The debate on Foreign Affairs initiated by the Liberals emphasized
the virtual unanimity of the House of Commons on what Lord Halifax has described as the "dual task" of taking every advantage of the Reichstag Pronouncement to secure a limitation of armaments and at the same time proceeding with the plans to build up to parity in the air. Though Sir Stafford Cripps made a strong attack on the proposed increase in our air armaments no answering cheers came from behind him. It is clear that the Labour Party is split on the question, and that very many members of it, particularly the Trades Union group, are by no means as much opposed to the new squadrons as their leaders on the front bench Would have the country believe. Mr.. Anthony Eden, who wound up for the Government, was in great form.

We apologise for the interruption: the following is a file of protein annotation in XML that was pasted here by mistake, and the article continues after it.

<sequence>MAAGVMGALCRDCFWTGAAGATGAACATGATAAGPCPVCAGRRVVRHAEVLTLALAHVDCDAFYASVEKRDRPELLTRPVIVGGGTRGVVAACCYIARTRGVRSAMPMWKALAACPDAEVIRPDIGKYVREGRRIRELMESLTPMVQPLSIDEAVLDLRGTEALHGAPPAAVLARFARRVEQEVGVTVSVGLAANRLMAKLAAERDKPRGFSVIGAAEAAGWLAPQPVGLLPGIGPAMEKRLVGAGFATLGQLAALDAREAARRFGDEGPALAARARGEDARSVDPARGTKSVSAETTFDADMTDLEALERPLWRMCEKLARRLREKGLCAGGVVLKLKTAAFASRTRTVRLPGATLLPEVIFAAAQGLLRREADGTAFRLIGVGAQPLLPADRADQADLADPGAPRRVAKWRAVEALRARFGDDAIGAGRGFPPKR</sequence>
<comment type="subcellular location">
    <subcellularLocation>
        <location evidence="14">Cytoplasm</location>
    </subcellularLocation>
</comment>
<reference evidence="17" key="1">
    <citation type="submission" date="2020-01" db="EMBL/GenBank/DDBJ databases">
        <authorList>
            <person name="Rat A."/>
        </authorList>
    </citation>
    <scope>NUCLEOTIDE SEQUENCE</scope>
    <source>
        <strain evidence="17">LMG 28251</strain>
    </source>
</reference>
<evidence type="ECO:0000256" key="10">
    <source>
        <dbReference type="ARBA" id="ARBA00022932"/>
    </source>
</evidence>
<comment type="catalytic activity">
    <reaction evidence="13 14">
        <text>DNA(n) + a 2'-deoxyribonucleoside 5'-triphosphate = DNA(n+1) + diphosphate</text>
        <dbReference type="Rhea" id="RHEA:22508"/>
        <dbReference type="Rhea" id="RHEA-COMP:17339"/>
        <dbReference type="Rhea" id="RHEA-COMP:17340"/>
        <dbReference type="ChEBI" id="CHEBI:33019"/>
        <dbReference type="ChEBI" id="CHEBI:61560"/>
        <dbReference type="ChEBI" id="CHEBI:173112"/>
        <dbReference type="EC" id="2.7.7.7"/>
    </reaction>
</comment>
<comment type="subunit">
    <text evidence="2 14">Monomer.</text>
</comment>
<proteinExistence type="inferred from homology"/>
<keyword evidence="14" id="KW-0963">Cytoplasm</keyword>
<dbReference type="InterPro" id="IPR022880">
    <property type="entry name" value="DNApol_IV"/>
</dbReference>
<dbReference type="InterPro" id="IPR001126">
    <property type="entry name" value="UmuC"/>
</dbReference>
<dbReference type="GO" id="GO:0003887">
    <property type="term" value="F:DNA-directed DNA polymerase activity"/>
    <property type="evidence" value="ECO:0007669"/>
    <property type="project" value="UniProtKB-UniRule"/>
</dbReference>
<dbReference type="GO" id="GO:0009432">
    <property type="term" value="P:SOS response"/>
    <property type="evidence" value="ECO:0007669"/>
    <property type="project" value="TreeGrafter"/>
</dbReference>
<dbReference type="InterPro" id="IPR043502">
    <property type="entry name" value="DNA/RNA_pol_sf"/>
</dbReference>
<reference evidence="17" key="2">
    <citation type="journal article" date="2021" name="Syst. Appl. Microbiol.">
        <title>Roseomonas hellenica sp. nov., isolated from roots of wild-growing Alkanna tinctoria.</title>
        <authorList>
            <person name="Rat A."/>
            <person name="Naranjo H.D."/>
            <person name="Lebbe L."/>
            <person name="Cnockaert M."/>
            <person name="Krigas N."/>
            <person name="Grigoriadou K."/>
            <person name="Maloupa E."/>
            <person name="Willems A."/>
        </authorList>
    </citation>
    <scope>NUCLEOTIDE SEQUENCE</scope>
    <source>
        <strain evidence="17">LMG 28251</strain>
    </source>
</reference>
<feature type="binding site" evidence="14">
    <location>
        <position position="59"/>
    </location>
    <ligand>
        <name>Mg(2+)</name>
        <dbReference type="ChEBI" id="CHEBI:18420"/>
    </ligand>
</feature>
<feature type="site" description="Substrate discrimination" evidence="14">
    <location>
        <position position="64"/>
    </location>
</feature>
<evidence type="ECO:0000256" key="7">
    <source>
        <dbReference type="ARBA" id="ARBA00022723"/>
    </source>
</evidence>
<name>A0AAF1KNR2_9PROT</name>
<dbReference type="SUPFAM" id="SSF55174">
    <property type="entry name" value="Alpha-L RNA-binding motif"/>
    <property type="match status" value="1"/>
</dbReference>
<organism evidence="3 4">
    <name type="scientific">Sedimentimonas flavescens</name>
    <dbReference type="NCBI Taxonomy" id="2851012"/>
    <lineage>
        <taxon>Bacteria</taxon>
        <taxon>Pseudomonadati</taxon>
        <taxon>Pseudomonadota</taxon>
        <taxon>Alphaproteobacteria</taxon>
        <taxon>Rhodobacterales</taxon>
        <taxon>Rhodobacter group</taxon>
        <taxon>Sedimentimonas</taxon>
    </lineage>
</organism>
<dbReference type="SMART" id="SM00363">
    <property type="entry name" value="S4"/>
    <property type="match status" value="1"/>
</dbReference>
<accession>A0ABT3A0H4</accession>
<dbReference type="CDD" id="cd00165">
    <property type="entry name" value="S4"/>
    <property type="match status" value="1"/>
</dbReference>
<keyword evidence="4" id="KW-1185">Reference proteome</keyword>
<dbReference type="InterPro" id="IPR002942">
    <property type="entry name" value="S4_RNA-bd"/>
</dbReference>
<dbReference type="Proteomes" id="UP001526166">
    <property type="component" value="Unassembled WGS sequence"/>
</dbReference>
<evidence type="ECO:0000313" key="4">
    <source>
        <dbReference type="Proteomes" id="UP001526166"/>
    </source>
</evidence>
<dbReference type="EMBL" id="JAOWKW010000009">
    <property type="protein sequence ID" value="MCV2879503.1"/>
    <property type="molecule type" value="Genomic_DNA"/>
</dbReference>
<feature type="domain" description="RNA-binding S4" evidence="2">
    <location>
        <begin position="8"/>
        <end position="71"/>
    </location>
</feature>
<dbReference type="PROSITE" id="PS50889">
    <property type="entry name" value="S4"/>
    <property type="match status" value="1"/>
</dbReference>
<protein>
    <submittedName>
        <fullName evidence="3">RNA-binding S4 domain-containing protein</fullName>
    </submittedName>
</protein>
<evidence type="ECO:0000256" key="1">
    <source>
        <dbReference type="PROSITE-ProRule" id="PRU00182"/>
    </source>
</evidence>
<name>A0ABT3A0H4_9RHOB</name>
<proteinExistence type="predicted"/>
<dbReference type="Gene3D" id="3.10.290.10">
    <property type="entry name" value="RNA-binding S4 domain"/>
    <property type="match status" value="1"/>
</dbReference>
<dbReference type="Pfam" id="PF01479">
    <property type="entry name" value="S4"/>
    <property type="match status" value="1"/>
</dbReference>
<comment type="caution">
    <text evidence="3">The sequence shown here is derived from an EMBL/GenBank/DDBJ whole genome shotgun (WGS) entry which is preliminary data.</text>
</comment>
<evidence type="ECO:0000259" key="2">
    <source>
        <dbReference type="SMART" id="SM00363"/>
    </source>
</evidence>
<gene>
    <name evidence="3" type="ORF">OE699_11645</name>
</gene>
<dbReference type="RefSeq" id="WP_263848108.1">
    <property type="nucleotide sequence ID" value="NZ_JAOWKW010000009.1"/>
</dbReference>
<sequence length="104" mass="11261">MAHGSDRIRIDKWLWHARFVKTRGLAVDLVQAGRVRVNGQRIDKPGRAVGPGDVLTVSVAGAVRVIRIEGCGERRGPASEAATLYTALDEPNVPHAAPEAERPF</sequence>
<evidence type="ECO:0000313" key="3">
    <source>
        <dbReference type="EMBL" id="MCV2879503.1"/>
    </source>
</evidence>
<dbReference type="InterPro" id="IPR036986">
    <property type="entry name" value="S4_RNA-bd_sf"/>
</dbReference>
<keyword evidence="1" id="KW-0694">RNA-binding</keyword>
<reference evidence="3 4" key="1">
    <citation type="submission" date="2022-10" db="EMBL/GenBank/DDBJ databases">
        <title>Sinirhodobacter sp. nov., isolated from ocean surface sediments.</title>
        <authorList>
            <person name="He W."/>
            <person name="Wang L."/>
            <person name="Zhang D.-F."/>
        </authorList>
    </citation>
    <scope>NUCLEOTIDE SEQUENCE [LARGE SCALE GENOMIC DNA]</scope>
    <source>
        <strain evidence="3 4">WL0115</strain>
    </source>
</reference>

His mild ragging of the Samuelites, who had asked him for an unequivocal declaration that the Government believed in collective security, was in the best Parlia- mentary traditions. " His Majesty's Government," he said, "do believe in collective security, if only because collective security is as important a principle for a Government as it is for a nation. We have had of late some experiences of difficulties in another connexion.
We all remember the tragic consequences of attempting to agree. to differ, and the very sad and sorry straits to which was reduced the party that persisted in isolation. Therefore, I would like to assure the House that our belief in collective security continues and grows."